That said, the weird shit that does happen in A NIGHT OF NIGHTMARES is extremely effective. A bloody coin is found in a place on Gingers body that a bloody coin shouldn’t be found (I’ll leave the exact location to your imagination). Ginger vomits up all sorts of things that she doesn’t remember eating fully intact which makes things all the more weird. Even a sex scene is twisted to an ugly form in this film. Giovinazzo makes the best of the creepy house and the performances, so he doesn’t have to show all of the shocks and effects. He’s a director who seems to believe less is more and this film is all the more stronger because of that.

I can’t leave without mentioning Jason London’s turn as Ginger’s jilted stalker. London is almost unrecognizable and definitely amps up the creep as the twitchy gun toting madman stalking around the house. He adds a human terror on top of all the paranormal happenings afoot.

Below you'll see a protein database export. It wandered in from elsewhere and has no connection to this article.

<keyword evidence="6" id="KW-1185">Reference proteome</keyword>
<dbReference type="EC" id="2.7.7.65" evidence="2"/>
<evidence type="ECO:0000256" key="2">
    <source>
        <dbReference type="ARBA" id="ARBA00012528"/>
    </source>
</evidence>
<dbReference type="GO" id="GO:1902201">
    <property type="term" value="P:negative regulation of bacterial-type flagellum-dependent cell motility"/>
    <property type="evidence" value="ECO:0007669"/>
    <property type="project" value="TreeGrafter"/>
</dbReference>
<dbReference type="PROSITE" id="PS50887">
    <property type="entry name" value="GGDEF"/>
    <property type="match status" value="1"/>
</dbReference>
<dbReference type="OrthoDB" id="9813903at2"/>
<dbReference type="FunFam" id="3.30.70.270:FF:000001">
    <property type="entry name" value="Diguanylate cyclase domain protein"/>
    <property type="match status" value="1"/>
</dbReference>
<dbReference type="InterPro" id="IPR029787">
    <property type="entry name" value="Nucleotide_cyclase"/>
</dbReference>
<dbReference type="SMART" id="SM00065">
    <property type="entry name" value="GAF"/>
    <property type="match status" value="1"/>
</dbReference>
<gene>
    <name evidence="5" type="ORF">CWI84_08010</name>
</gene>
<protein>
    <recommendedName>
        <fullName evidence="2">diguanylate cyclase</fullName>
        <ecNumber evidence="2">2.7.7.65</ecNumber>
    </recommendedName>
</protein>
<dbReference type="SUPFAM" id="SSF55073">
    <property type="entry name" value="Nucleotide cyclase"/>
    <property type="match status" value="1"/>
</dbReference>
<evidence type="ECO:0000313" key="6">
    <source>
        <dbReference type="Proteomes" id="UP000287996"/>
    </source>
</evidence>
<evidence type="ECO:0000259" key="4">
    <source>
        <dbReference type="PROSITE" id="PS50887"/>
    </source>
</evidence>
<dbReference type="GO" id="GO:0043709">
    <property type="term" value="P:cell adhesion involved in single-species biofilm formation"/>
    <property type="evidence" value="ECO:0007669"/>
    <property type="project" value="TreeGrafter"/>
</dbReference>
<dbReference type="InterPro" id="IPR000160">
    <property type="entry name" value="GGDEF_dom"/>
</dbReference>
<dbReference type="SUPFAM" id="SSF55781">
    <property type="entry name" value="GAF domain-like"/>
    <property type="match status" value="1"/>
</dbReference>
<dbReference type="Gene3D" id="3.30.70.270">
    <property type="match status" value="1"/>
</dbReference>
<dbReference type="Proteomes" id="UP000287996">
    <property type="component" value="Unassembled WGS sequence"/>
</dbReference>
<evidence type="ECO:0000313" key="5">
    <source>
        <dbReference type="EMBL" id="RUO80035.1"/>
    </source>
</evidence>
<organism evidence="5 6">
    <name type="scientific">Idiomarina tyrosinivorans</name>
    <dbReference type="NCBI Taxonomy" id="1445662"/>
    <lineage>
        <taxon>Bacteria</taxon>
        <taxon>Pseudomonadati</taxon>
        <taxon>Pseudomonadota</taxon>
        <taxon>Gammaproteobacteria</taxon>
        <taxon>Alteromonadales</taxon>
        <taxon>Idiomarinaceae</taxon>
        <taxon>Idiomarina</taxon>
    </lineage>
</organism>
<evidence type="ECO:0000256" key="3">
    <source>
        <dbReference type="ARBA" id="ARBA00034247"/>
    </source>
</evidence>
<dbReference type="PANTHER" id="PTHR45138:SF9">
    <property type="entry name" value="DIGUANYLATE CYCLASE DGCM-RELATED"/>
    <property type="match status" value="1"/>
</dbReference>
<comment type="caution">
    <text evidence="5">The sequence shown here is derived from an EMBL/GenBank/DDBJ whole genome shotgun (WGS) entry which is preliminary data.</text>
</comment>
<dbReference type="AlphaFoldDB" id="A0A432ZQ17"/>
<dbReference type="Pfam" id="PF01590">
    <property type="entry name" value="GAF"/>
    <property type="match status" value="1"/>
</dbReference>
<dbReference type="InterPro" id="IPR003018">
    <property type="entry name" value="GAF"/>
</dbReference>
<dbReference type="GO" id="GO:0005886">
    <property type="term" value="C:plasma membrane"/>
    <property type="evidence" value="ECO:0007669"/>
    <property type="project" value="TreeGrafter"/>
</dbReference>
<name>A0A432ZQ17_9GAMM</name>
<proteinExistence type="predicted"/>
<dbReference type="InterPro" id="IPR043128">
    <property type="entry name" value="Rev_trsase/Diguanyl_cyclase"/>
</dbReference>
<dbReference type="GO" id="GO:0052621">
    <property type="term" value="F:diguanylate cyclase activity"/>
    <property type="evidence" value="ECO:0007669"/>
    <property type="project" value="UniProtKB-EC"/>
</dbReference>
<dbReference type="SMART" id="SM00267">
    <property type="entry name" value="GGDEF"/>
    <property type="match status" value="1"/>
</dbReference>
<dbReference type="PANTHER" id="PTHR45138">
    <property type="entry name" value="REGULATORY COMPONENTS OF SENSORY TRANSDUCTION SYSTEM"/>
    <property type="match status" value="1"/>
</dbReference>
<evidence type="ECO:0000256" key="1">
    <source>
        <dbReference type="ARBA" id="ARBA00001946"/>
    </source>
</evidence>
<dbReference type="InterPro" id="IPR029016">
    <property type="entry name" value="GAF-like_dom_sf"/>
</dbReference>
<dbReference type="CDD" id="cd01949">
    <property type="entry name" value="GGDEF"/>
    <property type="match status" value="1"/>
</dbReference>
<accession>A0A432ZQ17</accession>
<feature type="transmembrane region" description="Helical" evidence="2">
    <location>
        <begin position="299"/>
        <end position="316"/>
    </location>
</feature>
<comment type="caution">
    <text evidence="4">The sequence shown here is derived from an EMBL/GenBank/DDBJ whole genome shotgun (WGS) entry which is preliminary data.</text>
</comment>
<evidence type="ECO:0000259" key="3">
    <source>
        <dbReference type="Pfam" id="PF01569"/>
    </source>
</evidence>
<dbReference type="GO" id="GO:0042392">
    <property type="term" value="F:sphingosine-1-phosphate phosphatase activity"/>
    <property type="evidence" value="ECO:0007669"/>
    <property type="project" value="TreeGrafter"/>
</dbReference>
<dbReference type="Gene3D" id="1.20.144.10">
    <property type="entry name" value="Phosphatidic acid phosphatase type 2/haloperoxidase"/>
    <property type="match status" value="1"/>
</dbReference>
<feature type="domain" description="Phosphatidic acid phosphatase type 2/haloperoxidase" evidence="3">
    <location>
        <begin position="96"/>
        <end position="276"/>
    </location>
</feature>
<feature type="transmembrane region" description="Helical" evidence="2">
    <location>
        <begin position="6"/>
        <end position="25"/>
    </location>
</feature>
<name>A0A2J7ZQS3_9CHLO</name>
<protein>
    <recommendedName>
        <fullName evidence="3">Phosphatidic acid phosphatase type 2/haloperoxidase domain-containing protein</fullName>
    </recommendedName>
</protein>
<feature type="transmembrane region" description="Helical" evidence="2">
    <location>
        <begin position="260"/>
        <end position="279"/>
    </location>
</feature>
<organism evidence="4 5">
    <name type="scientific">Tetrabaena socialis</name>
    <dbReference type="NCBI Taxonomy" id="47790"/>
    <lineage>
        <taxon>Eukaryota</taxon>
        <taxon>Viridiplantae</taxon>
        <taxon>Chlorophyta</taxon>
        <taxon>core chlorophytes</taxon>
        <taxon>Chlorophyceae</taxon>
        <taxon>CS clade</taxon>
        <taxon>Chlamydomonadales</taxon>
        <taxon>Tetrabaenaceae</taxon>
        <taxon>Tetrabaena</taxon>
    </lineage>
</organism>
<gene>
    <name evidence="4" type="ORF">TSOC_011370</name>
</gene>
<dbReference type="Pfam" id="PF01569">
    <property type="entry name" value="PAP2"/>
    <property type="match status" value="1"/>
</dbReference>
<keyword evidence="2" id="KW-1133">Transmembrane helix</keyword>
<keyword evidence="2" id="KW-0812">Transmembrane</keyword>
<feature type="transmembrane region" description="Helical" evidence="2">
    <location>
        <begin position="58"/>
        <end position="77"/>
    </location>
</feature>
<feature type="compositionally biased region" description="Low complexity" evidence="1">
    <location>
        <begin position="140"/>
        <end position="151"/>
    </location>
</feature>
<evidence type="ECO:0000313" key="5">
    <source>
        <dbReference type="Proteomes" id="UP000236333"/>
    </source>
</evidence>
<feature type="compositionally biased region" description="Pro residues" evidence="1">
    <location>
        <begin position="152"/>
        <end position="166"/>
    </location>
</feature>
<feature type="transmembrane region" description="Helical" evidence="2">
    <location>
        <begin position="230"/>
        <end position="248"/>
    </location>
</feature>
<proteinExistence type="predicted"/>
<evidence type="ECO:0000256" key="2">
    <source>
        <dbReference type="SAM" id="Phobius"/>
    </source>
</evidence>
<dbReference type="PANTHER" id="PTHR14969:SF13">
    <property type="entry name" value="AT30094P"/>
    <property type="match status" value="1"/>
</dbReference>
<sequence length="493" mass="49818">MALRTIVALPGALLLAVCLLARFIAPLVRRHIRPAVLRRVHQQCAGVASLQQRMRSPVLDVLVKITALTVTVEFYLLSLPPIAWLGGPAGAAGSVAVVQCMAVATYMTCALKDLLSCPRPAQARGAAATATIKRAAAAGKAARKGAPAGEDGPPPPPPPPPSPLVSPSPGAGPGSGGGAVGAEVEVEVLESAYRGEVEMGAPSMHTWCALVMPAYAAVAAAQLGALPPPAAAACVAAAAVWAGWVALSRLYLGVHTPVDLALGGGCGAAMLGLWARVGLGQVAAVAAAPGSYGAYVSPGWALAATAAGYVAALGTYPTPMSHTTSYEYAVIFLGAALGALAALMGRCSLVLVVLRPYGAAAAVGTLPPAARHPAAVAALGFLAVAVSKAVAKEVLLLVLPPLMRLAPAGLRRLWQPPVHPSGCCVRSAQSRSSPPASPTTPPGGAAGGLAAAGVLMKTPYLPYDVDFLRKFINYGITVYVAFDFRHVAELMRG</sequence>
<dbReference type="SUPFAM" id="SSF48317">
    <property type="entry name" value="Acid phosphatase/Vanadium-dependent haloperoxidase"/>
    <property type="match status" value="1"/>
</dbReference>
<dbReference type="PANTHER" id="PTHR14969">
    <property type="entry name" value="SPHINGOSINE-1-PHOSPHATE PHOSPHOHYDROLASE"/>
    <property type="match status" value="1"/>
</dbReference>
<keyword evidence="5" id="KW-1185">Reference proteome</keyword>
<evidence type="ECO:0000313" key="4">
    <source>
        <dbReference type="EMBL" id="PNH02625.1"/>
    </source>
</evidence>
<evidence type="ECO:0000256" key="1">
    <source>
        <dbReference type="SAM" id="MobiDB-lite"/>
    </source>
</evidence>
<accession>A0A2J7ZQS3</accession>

I couldn’t find a trailer for this one or a website. Seems to be too new. A NIGHT OF NIGHTMARES played at Fantastia Fest and is getting good buzz. It deserves it. Occasionally, the film does become somewhat predictable and though I called the ending about fifteen minutes before it happened, it still left an impact. A NIGHT OF NIGHTMARES is a quiet and patient horror film. It’s extremely effective in amplifying mood and tension, made more so by the lead actors and the director’s patient camera.

Advance Review!


Directed by Jay Lee & Jim Roof
Written by Jim Roof
Starring Jim Roof, Shannon Malone, Larissa Lynch, Liz Burghdorf, Andrew Hopper
Find out more about this film here!
Reviewed by Ambush Bug

Probably my favorite film of this week’s peek into the future is THE HOUSE WITH 100 EYES. I’m definitely someone who doesn’t like the torture porn aspects of horror. While I can recognize it as horror, I don’t find it particularly entertaining because of that type of film’s lack of plot and/or depth and penchant just to highlight the torture. I guess THE HOUSE WITH 100 EYES can be categorized in the torture subgenre of horror, but it definitely doesn’t fall short in character and depth. And because of that, it excels far past the torture porn variety we all are tired of.